Jaws Cinematography

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During the film Steve Spielberg uses music, a mysterious shark and camera techniques such as simultaneous track and zoom, long shot, close up shots and medium shots to build suspense, tension and scare the audience.

The music represents the shark, especially its movements and its presence. In the title sequence the camera is moving along the seabed like a shark. Spielberg makes the audience believe that the camera is viewing things through the shark’s eyes, he uses a camera shot called point of view shot. The music makes the shark seem a mystery because you haven’t yet seen the shark but you can feel its presence. The music clouds your vision and makes you imagine and believe something that actually isn’t even there. It builds tension and the music gives a dramatic and eerie effect. Other example of how music of silence is used to scare the audience or build tension will be discussed next.

The first scene, Chrissie strips to go swimming in the sea, the man from the same camp – where music is playing and the atmosphere is happy and relaxed – is chasing her towards the beach. The man is drunk and collapses; Chrissie has been in the sea already, for a long time on her own. The water is calm and you can here it lap against itself and brush up to the shore and a warning bell is heard that is used to warn ships and other obstacles. Suddenly the camera shot dips under the water, the dramatic music from the title sequence begins. The audience can see Chrissie swimming, as the music continues getting faster the sharks presence is made known to the audience. As the shark approaches her – her legs are dangling downwards under the water. Just as soon as we have a close up of Chrissie legs, the camera shot goes above the water watching Chrissie she looks around. Everything is silent, by surprise the shark suddenly pulls from below (the camera makes it believable). Chrissie starts screaming, there’s splashing, lots of tension as the shark underneath, supposedly biting her legs moves about Chrissie. There’s a close up of her face, Spielberg has a shown a close up to build tension and to show Chrissie’s agony. When Chrissie goes under for the final time, there is a ripple where she’d just disappeared; you can’t see any blood because it is dark. It’s strange because the sea is extremely still after such a vicious and terrifying shark attack, it’s as if nothing ever happened. I think Spielberg’s idea was to leave the audience bewildered. This frightens the audience because the shark attack was not expected it was camouflaged cleverly to draw the audience away from the main plot of the scene.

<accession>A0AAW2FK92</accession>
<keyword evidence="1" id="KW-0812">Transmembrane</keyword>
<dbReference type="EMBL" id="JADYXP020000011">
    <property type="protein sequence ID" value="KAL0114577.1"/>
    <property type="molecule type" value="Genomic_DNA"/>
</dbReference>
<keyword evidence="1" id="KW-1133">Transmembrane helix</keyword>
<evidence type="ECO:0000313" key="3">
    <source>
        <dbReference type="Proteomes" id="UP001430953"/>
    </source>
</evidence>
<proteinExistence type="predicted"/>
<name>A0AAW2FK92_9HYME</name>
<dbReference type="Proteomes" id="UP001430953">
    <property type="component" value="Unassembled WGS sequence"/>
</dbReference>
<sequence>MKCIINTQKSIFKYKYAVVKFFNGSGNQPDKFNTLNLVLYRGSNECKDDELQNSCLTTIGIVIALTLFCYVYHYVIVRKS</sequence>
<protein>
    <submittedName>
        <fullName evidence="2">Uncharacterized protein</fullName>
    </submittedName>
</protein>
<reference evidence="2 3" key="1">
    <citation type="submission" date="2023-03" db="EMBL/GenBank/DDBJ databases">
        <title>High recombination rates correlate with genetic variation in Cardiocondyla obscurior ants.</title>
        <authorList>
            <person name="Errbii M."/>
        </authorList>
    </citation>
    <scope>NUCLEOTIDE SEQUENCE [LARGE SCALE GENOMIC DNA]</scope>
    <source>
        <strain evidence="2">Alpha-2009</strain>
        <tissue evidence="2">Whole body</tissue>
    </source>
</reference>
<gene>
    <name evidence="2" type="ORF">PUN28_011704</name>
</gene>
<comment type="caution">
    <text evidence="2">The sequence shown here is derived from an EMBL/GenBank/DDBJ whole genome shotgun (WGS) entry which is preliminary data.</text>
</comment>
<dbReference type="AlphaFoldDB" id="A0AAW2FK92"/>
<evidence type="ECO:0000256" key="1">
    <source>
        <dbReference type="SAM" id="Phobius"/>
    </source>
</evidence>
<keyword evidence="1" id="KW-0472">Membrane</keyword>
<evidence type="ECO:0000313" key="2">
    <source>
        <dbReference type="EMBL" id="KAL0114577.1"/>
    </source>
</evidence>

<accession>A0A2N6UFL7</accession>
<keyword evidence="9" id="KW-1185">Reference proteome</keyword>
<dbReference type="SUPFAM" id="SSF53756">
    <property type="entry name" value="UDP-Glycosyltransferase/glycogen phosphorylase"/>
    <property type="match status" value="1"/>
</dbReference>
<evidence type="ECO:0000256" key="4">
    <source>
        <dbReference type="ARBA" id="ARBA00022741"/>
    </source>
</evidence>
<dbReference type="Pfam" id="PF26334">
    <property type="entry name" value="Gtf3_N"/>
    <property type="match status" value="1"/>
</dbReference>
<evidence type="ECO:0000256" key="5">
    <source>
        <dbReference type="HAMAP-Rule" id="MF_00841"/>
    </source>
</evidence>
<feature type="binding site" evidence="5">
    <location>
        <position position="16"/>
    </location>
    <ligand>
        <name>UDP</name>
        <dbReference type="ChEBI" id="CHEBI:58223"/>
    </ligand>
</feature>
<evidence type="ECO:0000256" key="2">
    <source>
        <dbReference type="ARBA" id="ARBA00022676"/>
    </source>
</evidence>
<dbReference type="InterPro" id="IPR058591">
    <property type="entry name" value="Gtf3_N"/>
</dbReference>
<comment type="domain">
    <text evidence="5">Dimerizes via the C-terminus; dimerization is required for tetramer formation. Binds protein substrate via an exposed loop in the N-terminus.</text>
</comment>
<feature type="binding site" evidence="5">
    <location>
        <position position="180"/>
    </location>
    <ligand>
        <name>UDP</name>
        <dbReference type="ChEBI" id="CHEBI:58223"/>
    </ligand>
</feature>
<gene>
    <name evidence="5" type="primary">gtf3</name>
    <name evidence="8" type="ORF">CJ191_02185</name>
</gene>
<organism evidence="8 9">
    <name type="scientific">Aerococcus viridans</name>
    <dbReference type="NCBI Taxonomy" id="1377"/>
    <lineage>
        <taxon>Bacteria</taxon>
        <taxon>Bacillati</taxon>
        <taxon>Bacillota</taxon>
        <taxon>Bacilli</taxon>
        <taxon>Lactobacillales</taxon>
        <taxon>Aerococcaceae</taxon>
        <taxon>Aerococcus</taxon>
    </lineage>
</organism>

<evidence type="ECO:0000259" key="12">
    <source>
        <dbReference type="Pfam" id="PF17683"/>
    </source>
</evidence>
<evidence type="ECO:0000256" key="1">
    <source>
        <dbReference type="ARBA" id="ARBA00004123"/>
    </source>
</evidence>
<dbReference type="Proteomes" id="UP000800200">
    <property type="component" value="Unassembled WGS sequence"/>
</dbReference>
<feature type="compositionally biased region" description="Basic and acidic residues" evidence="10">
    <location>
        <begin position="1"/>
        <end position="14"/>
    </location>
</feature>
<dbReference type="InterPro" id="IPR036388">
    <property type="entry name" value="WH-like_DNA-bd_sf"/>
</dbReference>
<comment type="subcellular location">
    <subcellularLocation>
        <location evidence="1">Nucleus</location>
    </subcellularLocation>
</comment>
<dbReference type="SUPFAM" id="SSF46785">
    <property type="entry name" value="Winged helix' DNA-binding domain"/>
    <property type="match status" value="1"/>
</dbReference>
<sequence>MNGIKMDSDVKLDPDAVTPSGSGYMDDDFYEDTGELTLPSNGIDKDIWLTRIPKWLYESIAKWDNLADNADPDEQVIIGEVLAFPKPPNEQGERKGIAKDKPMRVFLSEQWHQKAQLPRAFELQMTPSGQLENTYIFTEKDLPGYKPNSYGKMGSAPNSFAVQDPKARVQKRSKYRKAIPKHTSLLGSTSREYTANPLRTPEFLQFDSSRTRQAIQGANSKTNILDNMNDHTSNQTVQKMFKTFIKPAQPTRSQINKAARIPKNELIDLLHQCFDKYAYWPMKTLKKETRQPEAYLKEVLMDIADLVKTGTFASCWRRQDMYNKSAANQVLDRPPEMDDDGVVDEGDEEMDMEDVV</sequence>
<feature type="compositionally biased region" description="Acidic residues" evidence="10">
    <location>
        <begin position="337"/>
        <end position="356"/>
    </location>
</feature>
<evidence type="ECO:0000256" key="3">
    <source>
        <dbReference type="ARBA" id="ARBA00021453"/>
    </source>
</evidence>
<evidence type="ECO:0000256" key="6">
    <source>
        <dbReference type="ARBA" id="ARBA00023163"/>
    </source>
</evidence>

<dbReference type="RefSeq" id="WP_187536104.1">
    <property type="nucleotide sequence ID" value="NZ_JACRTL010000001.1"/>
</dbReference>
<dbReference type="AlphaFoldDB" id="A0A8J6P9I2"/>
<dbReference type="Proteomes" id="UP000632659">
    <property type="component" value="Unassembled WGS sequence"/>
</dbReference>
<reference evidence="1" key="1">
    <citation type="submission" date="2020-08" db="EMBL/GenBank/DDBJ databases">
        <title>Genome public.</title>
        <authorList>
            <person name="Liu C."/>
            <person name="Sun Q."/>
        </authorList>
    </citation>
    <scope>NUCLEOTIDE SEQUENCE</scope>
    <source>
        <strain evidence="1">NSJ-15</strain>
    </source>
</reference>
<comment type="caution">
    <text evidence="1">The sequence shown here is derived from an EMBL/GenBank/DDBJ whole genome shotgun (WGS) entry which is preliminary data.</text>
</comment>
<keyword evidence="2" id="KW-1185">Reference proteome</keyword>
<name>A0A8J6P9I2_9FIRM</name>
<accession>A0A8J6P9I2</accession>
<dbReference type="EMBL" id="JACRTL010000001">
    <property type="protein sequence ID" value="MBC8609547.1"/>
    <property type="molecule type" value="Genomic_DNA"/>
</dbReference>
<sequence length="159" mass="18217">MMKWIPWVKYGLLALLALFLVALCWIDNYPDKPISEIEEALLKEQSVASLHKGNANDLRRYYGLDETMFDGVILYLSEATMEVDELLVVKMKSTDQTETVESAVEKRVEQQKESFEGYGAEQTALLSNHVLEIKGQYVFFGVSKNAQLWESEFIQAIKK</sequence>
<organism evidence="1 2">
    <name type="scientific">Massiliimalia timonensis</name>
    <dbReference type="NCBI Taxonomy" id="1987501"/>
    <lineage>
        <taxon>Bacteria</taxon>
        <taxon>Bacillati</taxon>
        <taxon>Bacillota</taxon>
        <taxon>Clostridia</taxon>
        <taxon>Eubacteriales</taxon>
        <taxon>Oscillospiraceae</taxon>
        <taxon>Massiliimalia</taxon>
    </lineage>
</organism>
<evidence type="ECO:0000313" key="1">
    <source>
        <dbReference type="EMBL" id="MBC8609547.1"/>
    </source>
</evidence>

Another example of this would be at the time of the second attack when a boy called Alex Kintner is brutally killed by the shark. On the beach there is a radio playing in the background, there’s chatter and the atmosphere is relaxed but we know chief Police Martin is tense as he watches out to sea because he has the knowledge of what could happen and the camera shot shows it. A close up draws us to his creased and tense face and his eyes show he is scared. This puts the audience on the look out for anything suspicious. When Alex glides into the water on his yellow raft, it is silent. As the camera cuts back to focusing on the beach, the radio is heard again in the background. All the children rush into the sea screaming, laughing and splashing. This is a good cover, and the audience may start to relax but there’s still that fear, of maybe something happening. The camera shows Alex on the raft going further out into the water so not to get caught in the crowd with all the splashing. The camera suddenly dives under water and the shark’s presence is made known to the shocked audience. The dramatic music has begun and we see the view through the shark’s eyes. The audience sees the legs of other people. The music gets faster and faster and much more dramatic, from this point the audience knows what the shark is after. The shark focuses on Alex who is...
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